Many MSPs have very similar issues. For example, one of the most common issues for individuals is starting and ending meetings on time. Fortunately, this issue is relatively easy to address:

Rule 1: Write and distribute a meeting agenda, including time allotted for each item.

Rule 2: Strictly enforce the start time; don’t wait for stragglers (but do note who they are).

Rule 3: If you make a slide presentation, print a handout for attendees to write notes on and take away from the meeting.

Rule 4: Watch the time and keep the meeting on track, per the agenda. Do not allow off-topic digressions.

As another example, one of the most common issues for organizations is the effectiveness of staff performance reviews. Many MSPs review employees only once a year, but that practice has many issues, including:

  • In annual performance reviews, the feedback gap is too wide; you miss opportunities for incremental coaching and improvement.
  • Some issues that arise during the year might be forgotten by the time the annual review comes around.
  • An employee’s role or responsibilities often change during the year, and the annual review tends to focus only on the most recent performance.
  • The preparation and presentation of annual reviews can consume a significant amount of time, since there is so much ground to cover.
  • Because there is so much ground to cover in annual reviews, there is a tendency to take shortcuts and skip important feedback.

There is a compelling argument to review employees quarterly instead of annually. I detail the case for quarterly reviews in a separate blog. But it boils down to this: Every MSP I’ve worked with finds it easier, more efficient, and more meaningful to review employees quarterly instead of annually—with much better outcomes.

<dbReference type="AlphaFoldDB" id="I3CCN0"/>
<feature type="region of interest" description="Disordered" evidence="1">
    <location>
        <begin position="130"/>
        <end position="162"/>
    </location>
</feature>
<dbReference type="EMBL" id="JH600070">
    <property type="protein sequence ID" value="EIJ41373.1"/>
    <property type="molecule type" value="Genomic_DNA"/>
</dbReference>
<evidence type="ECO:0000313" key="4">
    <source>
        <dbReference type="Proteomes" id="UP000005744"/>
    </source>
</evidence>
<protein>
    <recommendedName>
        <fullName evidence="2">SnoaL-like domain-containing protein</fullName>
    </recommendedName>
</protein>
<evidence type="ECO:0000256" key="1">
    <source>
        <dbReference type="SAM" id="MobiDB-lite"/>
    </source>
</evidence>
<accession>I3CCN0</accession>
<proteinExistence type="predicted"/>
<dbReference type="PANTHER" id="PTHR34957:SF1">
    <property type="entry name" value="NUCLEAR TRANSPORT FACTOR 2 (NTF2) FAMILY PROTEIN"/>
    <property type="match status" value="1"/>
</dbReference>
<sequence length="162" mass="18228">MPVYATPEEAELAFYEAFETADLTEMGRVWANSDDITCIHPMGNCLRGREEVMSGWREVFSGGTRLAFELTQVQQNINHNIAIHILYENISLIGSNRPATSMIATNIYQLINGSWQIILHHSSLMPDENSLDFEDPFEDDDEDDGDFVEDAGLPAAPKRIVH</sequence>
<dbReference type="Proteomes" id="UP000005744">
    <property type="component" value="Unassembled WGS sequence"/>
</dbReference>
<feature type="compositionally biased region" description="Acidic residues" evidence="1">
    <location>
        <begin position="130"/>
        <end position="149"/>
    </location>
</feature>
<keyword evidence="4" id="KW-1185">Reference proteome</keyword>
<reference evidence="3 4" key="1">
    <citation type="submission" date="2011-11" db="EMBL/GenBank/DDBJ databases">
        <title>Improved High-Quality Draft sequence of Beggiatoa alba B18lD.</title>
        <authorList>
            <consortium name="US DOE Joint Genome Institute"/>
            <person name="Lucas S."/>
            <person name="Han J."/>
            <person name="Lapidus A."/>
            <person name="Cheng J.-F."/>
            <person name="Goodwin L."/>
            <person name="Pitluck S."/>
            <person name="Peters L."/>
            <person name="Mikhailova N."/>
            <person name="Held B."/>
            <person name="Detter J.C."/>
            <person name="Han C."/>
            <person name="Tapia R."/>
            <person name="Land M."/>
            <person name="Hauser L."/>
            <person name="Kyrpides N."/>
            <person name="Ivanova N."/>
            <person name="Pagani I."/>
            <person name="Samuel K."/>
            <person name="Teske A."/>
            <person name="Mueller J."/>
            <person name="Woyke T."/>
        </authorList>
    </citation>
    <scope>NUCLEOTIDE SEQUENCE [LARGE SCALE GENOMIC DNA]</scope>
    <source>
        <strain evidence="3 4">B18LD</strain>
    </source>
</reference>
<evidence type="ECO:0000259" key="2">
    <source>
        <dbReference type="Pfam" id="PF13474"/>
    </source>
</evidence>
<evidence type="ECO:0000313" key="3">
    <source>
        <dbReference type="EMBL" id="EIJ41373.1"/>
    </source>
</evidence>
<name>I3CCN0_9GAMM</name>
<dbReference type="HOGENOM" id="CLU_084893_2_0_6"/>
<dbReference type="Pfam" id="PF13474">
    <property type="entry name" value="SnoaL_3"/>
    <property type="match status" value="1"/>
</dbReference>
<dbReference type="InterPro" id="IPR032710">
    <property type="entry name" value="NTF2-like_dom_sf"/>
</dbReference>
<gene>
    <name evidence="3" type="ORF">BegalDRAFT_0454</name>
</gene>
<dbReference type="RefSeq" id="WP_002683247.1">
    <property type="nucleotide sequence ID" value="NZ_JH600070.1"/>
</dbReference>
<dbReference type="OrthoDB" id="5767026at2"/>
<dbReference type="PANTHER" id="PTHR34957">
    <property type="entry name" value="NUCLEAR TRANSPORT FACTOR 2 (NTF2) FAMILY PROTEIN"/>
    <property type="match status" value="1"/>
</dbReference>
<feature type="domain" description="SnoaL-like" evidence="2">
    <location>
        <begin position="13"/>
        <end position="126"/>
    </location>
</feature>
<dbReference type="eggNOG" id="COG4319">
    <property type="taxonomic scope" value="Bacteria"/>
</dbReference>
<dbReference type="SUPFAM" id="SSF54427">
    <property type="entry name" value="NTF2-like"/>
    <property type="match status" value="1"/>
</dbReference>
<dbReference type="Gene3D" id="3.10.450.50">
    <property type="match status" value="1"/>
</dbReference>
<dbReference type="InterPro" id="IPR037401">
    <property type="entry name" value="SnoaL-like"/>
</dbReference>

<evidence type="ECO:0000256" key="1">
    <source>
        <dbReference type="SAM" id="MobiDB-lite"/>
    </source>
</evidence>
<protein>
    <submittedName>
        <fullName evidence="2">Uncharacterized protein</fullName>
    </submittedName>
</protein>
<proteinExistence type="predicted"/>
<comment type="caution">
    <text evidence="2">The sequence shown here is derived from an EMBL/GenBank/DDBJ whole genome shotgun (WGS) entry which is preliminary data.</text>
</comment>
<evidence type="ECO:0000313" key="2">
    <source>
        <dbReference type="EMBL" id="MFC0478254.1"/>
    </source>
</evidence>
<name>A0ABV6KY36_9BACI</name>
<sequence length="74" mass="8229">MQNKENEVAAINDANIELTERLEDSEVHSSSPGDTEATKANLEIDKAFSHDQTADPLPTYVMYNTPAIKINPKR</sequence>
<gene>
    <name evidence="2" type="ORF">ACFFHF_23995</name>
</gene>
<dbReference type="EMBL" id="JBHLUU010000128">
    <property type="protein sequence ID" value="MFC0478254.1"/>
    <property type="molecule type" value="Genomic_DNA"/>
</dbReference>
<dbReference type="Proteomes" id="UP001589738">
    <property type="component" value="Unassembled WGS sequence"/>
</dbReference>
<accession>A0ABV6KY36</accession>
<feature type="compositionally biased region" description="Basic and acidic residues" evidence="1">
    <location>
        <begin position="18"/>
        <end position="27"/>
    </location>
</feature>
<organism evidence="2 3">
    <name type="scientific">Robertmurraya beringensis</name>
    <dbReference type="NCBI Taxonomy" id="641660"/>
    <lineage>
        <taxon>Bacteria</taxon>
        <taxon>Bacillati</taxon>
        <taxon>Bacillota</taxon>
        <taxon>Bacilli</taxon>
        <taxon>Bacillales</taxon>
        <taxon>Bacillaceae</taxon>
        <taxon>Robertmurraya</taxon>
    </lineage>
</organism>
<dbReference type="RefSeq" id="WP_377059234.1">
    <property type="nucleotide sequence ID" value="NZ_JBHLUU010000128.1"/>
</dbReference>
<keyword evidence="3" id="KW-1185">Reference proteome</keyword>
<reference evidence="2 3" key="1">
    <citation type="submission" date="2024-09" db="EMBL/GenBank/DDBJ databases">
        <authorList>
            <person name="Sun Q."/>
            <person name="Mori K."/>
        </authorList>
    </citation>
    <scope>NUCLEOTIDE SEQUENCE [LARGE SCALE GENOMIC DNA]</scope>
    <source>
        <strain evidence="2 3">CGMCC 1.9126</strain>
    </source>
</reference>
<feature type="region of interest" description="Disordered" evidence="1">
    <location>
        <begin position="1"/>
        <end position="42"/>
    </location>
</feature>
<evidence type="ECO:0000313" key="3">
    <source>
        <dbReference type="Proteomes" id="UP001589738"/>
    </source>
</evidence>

4. Brainstorm solutions with your team.

After you identify the targets to reduce complexity and improve efficiency, use the brain power and experience of everyone on the team to come up with potential solutions. To get the creative juices flowing, you can ask these kinds of questions:

  • Why does the complexity or inefficiency occur?
  • What can we stop doing immediately to address the issue?
  • What can we do differently to address the issue?
  • Can we mitigate the issue internally (e.g., by automating workflows)?
  • Can we outsource a solution to the issue?
  • If we can’t solve the issue entirely, can we at least manage it better?

Your goal is to explore all ideas—even unconventional approaches—to simplify your work processes. The best solutions often emerge when people question assumptions and experiment with new ideas.


For many MSPs, complexity can be overwhelming. But the four-stage framework from Why Simple Wins offers a roadmap to simplify your work processes and save precious time. By assessing and diagnosing your operations, identifying targets to improve, and brainstorming solutions, you’ll focus on what matters most, reduce time-wasting habits, cut out needless complexity, and improve your bottom line.

You should also repeat the four-stage process periodically to assess the effectiveness of the ideas and solutions that you put in place to simplify work and save time.

For information about joining an MSP peer group, visit https://abramco.com/peergroup.